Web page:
§ 72. Sir Patrick Hannon
asked the Chancellor of the Exchequer what amounts have been subscribed to National War Bonds and Savings Bonds, respectively, since the beginning of the financial year?
§ Sir K. Wood
The amounts raised from 1st April, 1941, to 6th August, 1941, by the issue of National War Bonds and Savings Bonds were £248,345,000 and £180,51:0,000 respectively.
I should like to take this opportunity of saying that I have recently reviewed the terms of the various Government issues now available for subscription and have decided to make the following changes:
I propose at the close of business on 14th August to discontinue the present issue of 2½ per cent. National War Bonds 1946–48, the total of which is now some £400,000,000. 2098 On the other hand, the 3 per cent. Savings Bonds, 1955–65, although they have appealed to a wider public, have not reached a figure of such magnitude, and I intend to continue this issue for the time being without any change of substance, although for technical reasons Bonds issued after 14th August will be designated "A" Series, with a first interest payment due on 15th February, 1942, on which date the "A" Series will be amalgamated with the existing issue. Thus I shall revert until further notice to the earlier practice of relying solely on one market issue.
I have also decided to increase from seven to 10 years the maximum currency of the 3 per cent. Defence Bonds which are available through the Post Office and the Trustee Savings Banks. This change will take effect on 1st September. Other features of the Defence Bonds, such as the 1 per cent. premium payable at maturity and the favourable arrangements as to encashment, will remain unchanged, though for technical reasons the interest dates will be altered from 1st May and 1st November to 1st March and 1st September.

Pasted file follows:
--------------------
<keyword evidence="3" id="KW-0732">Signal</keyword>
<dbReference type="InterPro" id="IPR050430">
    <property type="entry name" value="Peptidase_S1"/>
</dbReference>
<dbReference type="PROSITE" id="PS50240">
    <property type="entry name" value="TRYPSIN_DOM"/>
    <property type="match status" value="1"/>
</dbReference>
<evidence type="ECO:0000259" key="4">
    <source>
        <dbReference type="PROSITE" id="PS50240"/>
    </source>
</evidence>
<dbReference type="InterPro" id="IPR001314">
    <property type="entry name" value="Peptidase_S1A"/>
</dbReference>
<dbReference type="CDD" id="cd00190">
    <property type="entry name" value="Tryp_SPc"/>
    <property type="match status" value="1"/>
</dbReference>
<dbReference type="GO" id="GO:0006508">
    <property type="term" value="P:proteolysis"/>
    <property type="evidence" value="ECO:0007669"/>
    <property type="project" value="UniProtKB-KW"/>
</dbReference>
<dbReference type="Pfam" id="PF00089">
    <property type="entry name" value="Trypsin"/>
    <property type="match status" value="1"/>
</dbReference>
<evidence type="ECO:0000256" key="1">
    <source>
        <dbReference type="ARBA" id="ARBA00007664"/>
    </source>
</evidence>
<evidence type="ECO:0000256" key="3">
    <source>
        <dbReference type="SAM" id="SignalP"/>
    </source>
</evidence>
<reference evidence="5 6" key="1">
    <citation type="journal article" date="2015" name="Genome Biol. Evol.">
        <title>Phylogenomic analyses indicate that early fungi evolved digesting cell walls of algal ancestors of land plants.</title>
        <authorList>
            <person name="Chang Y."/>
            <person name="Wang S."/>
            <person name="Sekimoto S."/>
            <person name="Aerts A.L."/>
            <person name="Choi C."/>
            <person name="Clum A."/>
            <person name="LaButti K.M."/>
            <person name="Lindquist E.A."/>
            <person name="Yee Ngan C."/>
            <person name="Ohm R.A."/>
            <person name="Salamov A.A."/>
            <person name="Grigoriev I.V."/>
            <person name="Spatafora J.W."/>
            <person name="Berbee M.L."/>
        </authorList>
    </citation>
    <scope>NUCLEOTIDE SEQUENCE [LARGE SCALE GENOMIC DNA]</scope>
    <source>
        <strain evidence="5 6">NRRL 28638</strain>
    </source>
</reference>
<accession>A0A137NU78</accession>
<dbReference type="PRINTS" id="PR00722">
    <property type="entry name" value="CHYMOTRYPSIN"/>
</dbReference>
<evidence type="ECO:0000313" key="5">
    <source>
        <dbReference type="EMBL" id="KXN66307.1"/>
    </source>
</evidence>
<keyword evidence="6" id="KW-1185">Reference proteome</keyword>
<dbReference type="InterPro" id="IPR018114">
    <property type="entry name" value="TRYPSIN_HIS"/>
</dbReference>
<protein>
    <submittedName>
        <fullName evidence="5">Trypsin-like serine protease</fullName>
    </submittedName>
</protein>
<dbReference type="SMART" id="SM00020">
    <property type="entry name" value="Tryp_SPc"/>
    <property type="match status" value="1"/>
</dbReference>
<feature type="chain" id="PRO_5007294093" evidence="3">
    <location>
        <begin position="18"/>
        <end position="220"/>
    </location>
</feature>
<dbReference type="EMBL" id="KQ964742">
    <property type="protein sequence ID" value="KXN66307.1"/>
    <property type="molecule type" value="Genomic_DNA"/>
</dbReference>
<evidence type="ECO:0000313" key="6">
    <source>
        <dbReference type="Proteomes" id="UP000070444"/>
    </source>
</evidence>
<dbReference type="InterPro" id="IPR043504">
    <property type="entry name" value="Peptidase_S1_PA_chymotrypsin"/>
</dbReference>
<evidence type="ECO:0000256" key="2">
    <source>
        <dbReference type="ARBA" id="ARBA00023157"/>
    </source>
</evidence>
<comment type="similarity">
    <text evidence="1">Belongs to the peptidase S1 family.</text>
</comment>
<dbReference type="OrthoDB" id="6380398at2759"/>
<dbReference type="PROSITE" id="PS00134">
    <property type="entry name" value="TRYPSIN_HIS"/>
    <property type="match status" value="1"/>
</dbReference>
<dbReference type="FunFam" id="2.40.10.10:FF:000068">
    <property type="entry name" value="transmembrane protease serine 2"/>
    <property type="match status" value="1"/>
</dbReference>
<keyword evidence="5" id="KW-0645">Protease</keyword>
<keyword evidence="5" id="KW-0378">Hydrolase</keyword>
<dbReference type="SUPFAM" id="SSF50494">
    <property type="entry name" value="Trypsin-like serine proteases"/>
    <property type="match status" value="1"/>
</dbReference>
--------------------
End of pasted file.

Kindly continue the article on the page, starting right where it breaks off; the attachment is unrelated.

I think it right to continue to give the greatest encouragement to the smallest savings and I, therefore, propose no change in the terms of the National Savings Certificates.
§ Sir P. Hannon
Is the House to understand from the Chancellor's statement that continued effort will be made to enlarge the investment by the public, particularly the smaller investor, in Government funds?
§ Sir William Davison
Has the Chancellor considered, as some variety in the form of Government borrowing, the desirability of issuing some kind of premium bond, which a great number of the public would welcome?
§ Sir K. Wood
I am afraid that there would be a good deal of difference of opinion on that, which might have an adverse effect on the National Savings movement.
§ Sir K. Wood
Yes, I think that, on the whole, the response has been satisfactory. It is perfectly true, as regards certain issues, that in the last few weeks the total has been not quite so satisfactory, but there have been good reasons for that— holidays, etc. I think that, on the whole, the effort has been well sustained, but my hope and desire is for a considerable improvement in the next few months.